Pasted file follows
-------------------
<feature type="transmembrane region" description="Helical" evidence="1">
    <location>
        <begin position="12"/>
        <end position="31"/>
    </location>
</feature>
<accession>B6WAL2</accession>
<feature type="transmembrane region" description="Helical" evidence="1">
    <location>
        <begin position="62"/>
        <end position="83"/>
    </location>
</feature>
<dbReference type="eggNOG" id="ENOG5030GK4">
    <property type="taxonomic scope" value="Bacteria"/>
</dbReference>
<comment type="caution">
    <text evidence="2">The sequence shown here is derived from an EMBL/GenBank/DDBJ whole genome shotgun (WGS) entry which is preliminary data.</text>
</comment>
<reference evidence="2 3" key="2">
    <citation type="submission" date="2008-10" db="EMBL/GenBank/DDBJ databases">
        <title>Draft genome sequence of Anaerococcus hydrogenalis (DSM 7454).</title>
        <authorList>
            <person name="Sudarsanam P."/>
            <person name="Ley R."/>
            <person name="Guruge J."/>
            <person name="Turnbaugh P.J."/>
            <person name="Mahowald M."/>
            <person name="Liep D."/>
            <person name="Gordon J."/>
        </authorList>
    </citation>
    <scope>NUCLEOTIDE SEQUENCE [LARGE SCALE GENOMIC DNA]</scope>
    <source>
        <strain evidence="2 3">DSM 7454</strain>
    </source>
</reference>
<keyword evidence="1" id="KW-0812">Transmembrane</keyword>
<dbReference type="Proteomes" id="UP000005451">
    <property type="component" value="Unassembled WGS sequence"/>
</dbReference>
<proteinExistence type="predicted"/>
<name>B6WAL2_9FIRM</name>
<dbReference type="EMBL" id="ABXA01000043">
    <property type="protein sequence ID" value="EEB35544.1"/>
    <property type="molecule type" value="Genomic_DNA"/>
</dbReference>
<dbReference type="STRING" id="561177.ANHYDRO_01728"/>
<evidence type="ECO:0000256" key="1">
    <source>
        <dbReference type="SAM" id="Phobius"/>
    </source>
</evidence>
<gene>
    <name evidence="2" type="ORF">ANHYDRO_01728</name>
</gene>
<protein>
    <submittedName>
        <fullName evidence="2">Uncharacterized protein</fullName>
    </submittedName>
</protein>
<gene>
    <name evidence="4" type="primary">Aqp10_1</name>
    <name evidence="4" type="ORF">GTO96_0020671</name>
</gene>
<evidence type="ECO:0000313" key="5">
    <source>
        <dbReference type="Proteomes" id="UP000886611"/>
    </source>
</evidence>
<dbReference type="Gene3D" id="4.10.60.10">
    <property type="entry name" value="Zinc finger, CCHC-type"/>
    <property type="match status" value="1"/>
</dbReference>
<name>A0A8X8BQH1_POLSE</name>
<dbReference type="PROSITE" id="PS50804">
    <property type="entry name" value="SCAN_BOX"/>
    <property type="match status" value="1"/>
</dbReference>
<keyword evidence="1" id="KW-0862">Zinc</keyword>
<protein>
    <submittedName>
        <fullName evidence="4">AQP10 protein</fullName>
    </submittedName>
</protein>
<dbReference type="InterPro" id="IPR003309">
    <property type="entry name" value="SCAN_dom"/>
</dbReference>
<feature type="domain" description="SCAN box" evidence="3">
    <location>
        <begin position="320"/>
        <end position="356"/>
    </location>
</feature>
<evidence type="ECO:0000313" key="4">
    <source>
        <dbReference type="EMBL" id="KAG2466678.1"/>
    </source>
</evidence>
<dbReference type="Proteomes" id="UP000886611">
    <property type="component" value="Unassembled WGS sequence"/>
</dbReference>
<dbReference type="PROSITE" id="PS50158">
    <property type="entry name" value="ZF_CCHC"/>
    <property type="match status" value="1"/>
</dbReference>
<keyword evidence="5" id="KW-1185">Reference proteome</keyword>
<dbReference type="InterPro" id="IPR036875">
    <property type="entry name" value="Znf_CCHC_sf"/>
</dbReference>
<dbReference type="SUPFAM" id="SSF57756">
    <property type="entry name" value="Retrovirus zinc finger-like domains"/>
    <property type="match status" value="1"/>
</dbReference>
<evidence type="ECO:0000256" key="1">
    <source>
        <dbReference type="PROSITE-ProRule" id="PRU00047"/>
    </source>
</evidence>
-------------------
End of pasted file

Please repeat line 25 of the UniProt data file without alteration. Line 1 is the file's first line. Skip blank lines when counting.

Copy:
            <person name="Ley R."/>